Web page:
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Does the ‘Old Boys Club’ Still Exist?

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Is there still a so-called “old boy’s club” that gives men an edge in getting promotions? A new National Bureau of Economic Research study, “The Old Boys’ Club: Schmoozing and the Gender Gap” by Zoe Cullen of Harvard University’s Business School and Ricardo Perez-Truglia of University of California-Los Angeles, finds that while some things remain the same, others can surprise you.

According to a 2019 study by McKinsey & Co., 48% of all entry level employees at U.S. corporations are filled by women. (The Department of Labor’s December jobs report says  women hold 50.04% of all U.S. jobs, excluding farm workers and the self-employed.)

Also, only 38% of females fall into middle-management category, 22% are at C-suite level and 5% at the CEO level, McKinsey found.

As Cullen and Perez-Truglia noted in their paper, “Not only is this unfair, it is inefficient; the economy is missing out on women who would make great managers.” (The National Bureau of Economic Research published the report last month.)

The main question the researchers wanted to answer is do men have a so-called schmooze network — not accessible to women — that allows them to interact more with powerful men to get more promotions? The two decided to build on the anecdotal evidence for this idea and determine how to measure it quantitatively.

First, the researchers worked with a large commercial bank in Asia and decided to use a variation in manager assignment “generated by the rotation of managers within an organization.”

Thus, it measured teams that switched from a female to a male manager, while another team did the reverse. Further, it measured how males did with male managers vs. female managers regarding promotions, as well as how females did with both types of managers.

The researchers examined four years of data, from 2015 to 2018, and 14,736 unique employees, of which 1,269 were in a managerial role at some point.

Some of the key findings are:

  • Male employees were promoted faster after they transitioned from a female to a male manager; further, eventually their pay grade went up about 13% more than men who went from one female manager to another female manager.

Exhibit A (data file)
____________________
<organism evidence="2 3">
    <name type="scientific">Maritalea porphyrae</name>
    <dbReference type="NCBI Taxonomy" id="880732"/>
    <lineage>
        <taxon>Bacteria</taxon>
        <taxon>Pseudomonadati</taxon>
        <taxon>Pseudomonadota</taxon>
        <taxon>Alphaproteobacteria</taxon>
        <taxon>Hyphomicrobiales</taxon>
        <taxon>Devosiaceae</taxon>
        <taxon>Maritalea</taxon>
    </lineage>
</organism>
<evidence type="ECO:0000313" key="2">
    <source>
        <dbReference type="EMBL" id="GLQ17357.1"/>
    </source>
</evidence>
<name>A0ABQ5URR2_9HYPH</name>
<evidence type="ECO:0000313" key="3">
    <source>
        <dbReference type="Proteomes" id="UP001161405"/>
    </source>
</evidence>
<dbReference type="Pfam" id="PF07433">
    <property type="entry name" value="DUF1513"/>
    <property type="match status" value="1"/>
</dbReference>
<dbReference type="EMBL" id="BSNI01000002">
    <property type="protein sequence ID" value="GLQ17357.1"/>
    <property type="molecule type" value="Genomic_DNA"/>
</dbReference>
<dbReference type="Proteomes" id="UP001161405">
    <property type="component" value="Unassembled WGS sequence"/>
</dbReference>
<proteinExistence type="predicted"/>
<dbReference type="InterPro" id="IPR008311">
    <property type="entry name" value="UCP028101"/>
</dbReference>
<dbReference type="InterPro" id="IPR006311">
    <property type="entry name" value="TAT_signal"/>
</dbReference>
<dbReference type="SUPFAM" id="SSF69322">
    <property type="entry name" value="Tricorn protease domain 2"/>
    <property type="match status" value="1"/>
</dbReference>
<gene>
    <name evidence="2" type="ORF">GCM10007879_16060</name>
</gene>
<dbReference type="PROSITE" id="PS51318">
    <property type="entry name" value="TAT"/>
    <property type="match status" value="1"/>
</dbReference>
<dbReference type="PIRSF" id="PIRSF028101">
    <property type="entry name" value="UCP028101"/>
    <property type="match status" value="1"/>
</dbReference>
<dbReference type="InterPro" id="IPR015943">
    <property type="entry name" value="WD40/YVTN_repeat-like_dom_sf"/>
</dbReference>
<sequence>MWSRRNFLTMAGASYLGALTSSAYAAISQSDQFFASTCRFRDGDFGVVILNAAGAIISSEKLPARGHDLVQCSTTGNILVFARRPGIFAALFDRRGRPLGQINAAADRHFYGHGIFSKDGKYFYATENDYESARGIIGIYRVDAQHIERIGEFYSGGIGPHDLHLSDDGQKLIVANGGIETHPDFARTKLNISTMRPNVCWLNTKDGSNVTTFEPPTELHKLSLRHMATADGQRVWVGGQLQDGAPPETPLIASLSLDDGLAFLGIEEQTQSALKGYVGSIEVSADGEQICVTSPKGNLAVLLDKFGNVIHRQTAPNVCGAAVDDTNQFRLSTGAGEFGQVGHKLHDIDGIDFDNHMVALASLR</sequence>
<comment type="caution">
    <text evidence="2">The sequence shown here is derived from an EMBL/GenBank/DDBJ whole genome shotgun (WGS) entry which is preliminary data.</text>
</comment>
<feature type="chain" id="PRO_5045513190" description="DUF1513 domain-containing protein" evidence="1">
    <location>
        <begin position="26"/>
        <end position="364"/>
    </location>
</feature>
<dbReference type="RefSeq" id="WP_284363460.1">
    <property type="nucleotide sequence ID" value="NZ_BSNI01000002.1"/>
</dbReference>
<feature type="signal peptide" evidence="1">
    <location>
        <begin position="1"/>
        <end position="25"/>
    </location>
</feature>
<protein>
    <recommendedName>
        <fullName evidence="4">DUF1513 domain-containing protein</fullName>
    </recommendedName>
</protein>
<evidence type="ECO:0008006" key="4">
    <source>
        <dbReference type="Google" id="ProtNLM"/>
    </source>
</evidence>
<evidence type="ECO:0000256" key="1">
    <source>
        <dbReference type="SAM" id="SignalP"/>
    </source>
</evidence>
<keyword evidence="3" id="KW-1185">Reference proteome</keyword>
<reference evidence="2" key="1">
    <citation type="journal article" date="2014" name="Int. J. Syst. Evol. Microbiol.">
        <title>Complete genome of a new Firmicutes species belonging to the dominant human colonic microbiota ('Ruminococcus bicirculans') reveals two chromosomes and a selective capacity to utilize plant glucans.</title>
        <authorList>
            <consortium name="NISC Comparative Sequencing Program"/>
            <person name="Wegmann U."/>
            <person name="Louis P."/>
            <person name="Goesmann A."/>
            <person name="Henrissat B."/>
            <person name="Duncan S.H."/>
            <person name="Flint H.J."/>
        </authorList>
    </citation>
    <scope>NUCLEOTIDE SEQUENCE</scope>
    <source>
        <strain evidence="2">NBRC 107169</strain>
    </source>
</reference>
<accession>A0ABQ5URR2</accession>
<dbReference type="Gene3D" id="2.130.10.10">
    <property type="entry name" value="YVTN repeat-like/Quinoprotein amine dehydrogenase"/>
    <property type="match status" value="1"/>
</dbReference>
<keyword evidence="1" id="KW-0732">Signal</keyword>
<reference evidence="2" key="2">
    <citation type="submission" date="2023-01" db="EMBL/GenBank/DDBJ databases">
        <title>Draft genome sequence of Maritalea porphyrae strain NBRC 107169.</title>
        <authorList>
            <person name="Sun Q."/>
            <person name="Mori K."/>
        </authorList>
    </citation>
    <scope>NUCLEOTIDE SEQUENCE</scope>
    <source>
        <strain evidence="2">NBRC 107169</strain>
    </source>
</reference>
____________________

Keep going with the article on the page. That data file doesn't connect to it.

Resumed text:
• Contrarily, female employees had the same career progress regardless of whether they went from a female to a male manager or a female to another female manager.
  • The difference in pay grade changes was statistically significant and “also economically large: Removing this advantage would reduce the gender gap in pay grades by 38%.”
  • There was no male-to-male advantage in any of the measures for effort or output.

Regarding socialization that develops affinities through spending time during breaks or other activities (ie. old boys club), the academics say:

  • Male managers and employees who worked in close proximity was an advantage for the employee, but there was no advantage if they worked far apart.
  • Men who had a male manager benefited from having increased breaks together.
  • Men who smoked and had a smoking manager actually had higher promotion rates than those non-smoking employees.

Thus, there does appear to be a bias toward that old boys’ club.

The study concludes that “companies can reduce favoritism by changing their promotion review systems. For example, involving multiple managers in promotion decisions may make it more difficult for employees, male or female, to schmooze their way into promotions.

“Companies also could standardize the review process to use objective indicators, such as sales revenues and hours worked,” the researchers explained. “Another strategy to curb these gender gaps is to level the opportunities for employees to socialize and connect with their managers. For example, companies could promote gender-neutral social activities.”


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